U.S. President Donald Trump says he intends to strike numerous bilateral trade deals, as opposed to multilateral accords like the Trans-Pacific Partnership (TPP), and they would include clauses to allow a 30-day termination notice.
"Believe me, we're going to have a lot of trade deals," Trump told a gathering of Republican lawmakers. "If that particular country doesn't treat us fairly, we send them a 30-day termination, notice of termination."
Trump has already signed an executive order to pull the U.S. out of the TPP, and says he will renegotiate the North American Free Trade Agreement (NAFTA) to which Canada is a signatory.
However, David MacNaughton, Canada's ambassador to the United States, told reporters Sunday that preliminary discussions with the Trump transition team have been positive, and Canada is not "at all" the target of Trump's trade rhetoric.
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The president also pushed Republican lawmakers Thursday for swift action on his agenda including funding a U.S.-Mexican border wall, rewriting the tax code and repealing the Obamacare law, despite tensions over timetables and priorities.
Congressional Republicans were in Philadelphia for a three-day retreat to hammer out a legislative agenda, with the party in control of the White House, Senate and House of Representatives for the first time in a decade.
"This Congress is going to be the busiest Congress we've had in decades, maybe ever," Trump told the lawmakers. "Enough all talk, no action. We have to deliver," Trump added.
But Republican lawmakers have found themselves answering questions from reporters not just about their legislative agenda but also about Trump statements on matters such as alleged voting irregularities and CIA interrogation tactics.
House of Representatives Speaker Paul Ryan took issue with the notion that congressional Republicans are not in sync with Trump, the New York businessman who was sworn in last Friday having never previously held public office.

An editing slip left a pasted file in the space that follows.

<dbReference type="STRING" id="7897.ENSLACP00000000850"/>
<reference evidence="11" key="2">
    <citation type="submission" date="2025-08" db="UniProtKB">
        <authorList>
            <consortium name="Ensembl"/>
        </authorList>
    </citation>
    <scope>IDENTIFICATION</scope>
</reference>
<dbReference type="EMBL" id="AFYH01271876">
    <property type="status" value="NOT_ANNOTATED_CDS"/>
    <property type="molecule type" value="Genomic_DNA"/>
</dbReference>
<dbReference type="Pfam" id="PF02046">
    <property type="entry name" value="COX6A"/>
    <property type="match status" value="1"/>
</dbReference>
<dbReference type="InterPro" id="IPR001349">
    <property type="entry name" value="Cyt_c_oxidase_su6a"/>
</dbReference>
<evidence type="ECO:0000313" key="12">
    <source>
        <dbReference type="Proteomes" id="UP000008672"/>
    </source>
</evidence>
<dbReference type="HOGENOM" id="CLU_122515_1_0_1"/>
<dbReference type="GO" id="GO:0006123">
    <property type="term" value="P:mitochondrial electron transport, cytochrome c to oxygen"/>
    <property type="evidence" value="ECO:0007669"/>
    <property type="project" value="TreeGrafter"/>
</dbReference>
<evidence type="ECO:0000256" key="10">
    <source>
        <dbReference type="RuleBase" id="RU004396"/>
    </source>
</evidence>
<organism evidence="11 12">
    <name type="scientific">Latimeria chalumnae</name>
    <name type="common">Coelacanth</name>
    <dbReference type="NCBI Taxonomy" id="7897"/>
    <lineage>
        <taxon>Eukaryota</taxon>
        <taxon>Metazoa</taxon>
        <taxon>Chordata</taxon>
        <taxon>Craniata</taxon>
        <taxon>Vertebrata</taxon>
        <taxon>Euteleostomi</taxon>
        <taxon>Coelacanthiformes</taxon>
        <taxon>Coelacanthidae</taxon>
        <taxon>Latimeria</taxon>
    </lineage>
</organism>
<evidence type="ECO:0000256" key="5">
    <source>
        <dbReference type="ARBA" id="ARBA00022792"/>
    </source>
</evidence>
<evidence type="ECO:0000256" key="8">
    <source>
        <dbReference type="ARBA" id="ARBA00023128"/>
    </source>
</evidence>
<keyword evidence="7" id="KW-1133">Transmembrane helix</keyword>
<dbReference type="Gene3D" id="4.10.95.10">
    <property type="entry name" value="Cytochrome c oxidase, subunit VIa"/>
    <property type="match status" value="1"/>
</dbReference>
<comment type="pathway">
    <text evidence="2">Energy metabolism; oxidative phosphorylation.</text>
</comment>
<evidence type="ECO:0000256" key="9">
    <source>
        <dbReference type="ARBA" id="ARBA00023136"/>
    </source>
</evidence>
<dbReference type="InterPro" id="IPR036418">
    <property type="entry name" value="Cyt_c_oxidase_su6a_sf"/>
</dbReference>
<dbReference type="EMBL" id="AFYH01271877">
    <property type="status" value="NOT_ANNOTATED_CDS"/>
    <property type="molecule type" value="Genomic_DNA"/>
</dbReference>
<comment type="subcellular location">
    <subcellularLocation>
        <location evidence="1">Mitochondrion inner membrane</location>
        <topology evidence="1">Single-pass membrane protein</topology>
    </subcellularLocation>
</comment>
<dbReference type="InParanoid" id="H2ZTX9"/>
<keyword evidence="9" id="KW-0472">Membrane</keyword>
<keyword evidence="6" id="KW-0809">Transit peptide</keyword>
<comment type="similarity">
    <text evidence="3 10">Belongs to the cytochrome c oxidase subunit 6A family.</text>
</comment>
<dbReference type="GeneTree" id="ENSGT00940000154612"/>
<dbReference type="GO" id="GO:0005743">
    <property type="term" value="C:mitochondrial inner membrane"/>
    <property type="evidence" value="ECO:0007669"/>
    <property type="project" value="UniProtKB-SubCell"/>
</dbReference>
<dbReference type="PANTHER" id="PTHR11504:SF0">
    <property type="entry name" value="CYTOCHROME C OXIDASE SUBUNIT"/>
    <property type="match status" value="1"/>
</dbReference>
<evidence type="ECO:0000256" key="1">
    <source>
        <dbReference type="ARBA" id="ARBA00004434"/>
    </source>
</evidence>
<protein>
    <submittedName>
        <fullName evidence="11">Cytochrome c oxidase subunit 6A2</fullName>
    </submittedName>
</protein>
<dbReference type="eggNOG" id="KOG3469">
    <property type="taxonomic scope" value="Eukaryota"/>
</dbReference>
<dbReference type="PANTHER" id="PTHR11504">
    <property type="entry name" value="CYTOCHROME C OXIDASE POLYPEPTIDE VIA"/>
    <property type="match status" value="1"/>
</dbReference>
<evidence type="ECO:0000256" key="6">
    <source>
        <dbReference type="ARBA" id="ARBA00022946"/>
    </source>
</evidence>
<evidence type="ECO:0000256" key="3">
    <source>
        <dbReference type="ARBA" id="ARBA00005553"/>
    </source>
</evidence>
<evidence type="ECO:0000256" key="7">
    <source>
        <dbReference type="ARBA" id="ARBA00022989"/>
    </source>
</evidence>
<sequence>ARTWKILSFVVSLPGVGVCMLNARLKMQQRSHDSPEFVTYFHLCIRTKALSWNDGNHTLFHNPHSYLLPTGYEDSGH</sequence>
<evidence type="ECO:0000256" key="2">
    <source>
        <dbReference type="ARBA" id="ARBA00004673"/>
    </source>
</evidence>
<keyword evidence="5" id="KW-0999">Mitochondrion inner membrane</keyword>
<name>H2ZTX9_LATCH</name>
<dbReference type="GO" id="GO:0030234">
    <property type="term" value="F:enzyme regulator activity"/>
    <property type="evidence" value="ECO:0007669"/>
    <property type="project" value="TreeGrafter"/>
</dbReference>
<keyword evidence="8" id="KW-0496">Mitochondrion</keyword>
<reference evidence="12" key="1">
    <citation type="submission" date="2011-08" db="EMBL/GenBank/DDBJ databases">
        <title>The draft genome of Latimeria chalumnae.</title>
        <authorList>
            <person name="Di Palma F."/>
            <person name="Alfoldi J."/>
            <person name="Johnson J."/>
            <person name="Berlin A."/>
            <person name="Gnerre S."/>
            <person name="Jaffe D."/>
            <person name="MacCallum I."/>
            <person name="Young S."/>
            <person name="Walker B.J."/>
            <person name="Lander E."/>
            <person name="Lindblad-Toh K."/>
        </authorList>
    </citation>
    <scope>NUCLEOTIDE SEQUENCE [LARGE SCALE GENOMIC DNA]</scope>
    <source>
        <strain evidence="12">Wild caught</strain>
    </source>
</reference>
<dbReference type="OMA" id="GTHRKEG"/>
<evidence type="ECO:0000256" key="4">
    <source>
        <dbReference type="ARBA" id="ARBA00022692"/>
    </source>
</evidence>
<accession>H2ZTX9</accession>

"We are on the same page with the White House," Ryan said during a joint news conference with Senate majority leader Mitch McConnell, downplaying any differences with Trump.
"This is going to be an unconventional presidency," Ryan added. "I think you know this by now.… I think we're going to see unconventional activities like tweets and things like that. I think that's just something that we're all going to have to get used to."
'More than simply 100 days'
For weeks, Republicans talked about formulating an agenda for the first 100 days of Trump's presidency. In recent days, the talk has turned into a 200-day agenda for passing major legislation before the lawmakers' August recess.
"It's going to take more than simply 100 days," Ryan said.
Ryan said congressional Republicans have been working with the Trump administration on a daily basis "to map out and plan a very bold and aggressive agenda to make good on our campaign promises," including repealing and replacing Democratic former president Barack Obama's Affordable Care Act, as well as tax code and regulatory changes.
In comments suggesting a lack of confidence in finishing the job quickly, Ryan said on Thursday that "our goal is to get these laws done in 2017," without guaranteeing that a replacement for Obamacare and a tax reform bill would be enacted by the end of December.